This post was updated on February 21, 2017.
Are you considering filing bankruptcy in the Los Angeles metro area, but aren’t sure where the court is located?
We’ve created this quick guide so you can better plan travel time to the meeting of creditors or a court hearing.
Bankruptcy cases in Los Angeles are filed with the United States Bankruptcy Court for the Central District of California. The L.A. division serves most of Los Angeles County, while the rest of the district includes Orange, Riverside, San Luis Obispo, Santa Barbara, San Bernardino, and Ventura counties. Riverside, Santa Ana, San Fernando Valley and Santa Barbara have their own courthouses.
Not sure where you should go? Locate your court here by entering your ZIP code under “Filing Location” in the upper lefthand corner.
What Happens in Bankruptcy Court
Every bankruptcy proceeding involves a meeting with creditors and a bankruptcy trustee, the latter of whom oversees your bankruptcy estate and determines if there is any property to distribute to creditors. This is called a 341(a) meeting and usually takes place about six weeks after filing for bankruptcy. The bankruptcy trustee will want to review your tax returns from the most recent fiscal year at the meeting, or later on as part of reviewing your case.
If you file for bankruptcy, you’ll be obligated to attend a meeting of creditors approximately 30 days after your case is filed. As long as you’re honest with the court, the meeting of creditors will be relatively painless.
The meeting of creditors is presided over by your case trustee, not the judge. It isn’t until the trustee objects to one of your claimed exemptions or files a lawsuit objecting to your discharge that your case would be set for a hearing before the judge at the courthouse.
In the vast majority of cases, clients never have to step foot in a courthouse other than the meeting of creditors.
How to Get to Court or a Creditors Meeting
The Central District of California is part of the Ninth Circuit, which includes the federal courts in Alaska, Arizona, California, Hawaii, Idaho, Montana, Nevada, Oregon, and Washington. The Ninth Circuit area is larger, more populous, and hears more cases than any of the other federal circuits.
Make sure whenever you visit a courthouse, you have proper identification and are prepared to pass through a medical detector. All courts are open 9 a.m. to 4 p.m. Monday through Friday, excluding federal holidays.
For automated toll-free case information, call (866) 222-8029. For general info, call (855) 460-9641.
Here are the courthouses in the Los Angeles metro region, and how to get there:
1. Los Angeles Division Courthouse
Serves: Most of L.A. County.
Where: Edward R. Roybal Federal Building and Courthouse, 255 E. Temple St., Room 940, Los Angeles, CA 90012.
Parking situation: No public parking is available at the courthouse, but there is local parking nearby at the City of Los Angeles Public Parking Lot 2 (330 E. Temple St.) across the street from the courthouse for $8 a day, cash only; Aiso Parking Garage a half block away (101 N. Judge John Aiso St.) for $1 per hour for the first two hours upward, max $14 per day; and Los Angeles Mall Public Parking (225 N. Los Angeles St.), for $2.50 every 20 minutes, max $16 per day.
Getting around: 341(a) meetings are located at 915 Wilshire Blvd., about a 10-minute drive from the courthouse. All meeting rooms are located on the 10th floor, Suite 1050.
2. Riverside Division Courthouse
Serves: Riverside and San Bernardino counties.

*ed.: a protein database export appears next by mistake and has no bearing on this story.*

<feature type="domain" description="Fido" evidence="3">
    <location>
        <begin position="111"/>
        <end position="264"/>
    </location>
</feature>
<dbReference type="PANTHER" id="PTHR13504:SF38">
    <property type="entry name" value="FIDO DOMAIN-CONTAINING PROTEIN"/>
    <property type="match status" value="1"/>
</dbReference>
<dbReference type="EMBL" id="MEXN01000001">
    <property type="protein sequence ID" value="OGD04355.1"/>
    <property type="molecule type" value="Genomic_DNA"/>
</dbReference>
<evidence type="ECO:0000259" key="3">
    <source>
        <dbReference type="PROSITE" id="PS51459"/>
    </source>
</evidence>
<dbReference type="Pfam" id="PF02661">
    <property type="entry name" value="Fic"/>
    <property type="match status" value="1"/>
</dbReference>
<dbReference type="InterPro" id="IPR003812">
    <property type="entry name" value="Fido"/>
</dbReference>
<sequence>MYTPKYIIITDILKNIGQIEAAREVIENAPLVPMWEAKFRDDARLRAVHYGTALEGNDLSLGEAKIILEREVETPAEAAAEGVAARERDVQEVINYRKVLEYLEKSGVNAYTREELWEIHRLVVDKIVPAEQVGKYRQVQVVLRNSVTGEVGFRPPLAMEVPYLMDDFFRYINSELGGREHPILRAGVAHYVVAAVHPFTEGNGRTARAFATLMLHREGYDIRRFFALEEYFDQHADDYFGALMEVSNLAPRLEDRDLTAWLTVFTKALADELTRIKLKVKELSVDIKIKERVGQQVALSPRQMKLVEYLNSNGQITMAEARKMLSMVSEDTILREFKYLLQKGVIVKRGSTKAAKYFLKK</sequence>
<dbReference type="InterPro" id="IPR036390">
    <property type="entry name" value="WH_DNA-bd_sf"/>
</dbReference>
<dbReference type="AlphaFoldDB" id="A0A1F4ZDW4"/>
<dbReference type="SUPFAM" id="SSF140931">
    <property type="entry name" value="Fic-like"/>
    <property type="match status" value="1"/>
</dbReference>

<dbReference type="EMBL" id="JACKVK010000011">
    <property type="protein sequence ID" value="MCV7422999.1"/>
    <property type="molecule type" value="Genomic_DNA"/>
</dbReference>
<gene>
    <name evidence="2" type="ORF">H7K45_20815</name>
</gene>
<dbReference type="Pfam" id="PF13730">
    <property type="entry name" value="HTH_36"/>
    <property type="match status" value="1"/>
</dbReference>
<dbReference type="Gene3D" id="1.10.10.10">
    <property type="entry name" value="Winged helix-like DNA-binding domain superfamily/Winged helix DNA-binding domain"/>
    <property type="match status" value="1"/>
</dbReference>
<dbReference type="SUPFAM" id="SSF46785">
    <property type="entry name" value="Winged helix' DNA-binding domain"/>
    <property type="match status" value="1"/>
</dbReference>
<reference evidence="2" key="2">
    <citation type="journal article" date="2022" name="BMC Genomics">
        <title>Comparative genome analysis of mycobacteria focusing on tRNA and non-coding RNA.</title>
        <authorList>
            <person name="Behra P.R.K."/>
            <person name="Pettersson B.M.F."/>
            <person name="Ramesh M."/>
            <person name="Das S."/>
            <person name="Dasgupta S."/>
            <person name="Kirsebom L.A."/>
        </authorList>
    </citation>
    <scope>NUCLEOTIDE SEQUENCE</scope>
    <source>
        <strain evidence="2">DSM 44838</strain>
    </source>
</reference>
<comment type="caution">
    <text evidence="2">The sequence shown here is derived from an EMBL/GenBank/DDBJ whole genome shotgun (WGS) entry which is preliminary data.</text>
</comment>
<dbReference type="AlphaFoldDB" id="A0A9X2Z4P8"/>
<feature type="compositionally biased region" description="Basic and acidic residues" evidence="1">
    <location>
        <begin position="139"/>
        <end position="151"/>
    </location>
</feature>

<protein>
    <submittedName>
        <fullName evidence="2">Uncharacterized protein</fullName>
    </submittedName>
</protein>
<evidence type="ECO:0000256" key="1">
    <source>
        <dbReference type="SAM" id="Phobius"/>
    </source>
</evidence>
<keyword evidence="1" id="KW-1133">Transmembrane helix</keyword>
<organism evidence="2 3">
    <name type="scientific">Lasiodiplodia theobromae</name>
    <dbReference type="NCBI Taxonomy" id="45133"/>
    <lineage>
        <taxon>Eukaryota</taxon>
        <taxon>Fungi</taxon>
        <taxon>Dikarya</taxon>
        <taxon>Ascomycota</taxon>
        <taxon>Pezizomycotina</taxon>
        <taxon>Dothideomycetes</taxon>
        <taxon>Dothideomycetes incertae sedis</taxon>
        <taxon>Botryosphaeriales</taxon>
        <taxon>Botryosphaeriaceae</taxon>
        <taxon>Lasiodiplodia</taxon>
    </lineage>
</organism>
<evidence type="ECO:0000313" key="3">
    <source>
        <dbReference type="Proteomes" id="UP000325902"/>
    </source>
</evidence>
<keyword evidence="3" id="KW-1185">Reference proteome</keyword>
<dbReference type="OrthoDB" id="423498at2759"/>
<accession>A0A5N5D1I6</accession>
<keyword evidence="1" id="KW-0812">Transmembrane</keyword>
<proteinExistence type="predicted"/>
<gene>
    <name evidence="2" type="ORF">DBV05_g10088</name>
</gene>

Where: 3420 12th St., Riverside, CA 92501.
Parking situation: No public parking is available at the courthouse, but there is local parking nearby at two parking structures across the street: 12th Street Parking Structure (3535 12th St.), $2/hour, $8/max; Riverside County Administrative Center, 4090 Lemon St., $2/hour, $8/max. There’s also metered parking on the streets near the courthouse.
Getting around: 341(a) meetings are located a little over a half-mile away at 3801 University Ave. Chapter 7 and 13 meetings are held on the first floor, and Chapter 11 meetings are held on the seventh floor. Parking is available at several lots nearby.
3. Santa Ana Division Courthouse
Serves: Orange County.
Where: Ronald Reagan Federal Building and U.S. Courthouse, 411 W. Fourth St., Santa Ana, CA 92701.
Parking situation: No public parking is available at the courthouse, but there city-owned public parking at $7 per day is located at Third and Birch streets, Third Street and Broadway, and Fifth and Main streets. Metered parking also is available on Third, Fourth and Birch streets.
Getting around: 341(a) meetings are located at the courthouse. Chapter 7 meetings are held on the third floor, and Chapter 11 and 13 meetings are located on the first floor.
4. San Fernando Valley Division Courthouse
Serves: Portions of Los Angeles and Ventura counties.
Where: 21041 Burbank Blvd., Woodland Hills, CA 91367.
Parking situation: Free parking on site.
Getting around: 341(a) meetings are located at the courthouse, with all chapters’ meeting rooms on the first floor.
5. Northern Division Courthouse
Serves: San Luis Obispo and Santa Barbara counties, portion of Ventura County.
Where: 1415 State St., Santa Barbara, CA 93101.
Parking situation: Free parking on site. Enter on Sola Street.
Getting around: 341(a) meetings are located a little over a half-mile away at 128 E. Carrillo St., with all chapters’ meeting rooms on the first floor. Park at Anacapa and Carrillo streets in the Santa Barbara City Lot #9.
Barry Edward Borowitz is the founding partner of Borowitz & Clark, LLP, a leading bankruptcy law firm that represents clients petitioning for bankruptcy protection under Chapter 7 and Chapter 13 of the bankruptcy code. Mr. Borowitz has been practicing bankruptcy law exclusively for more than 15 years. View his full profile here.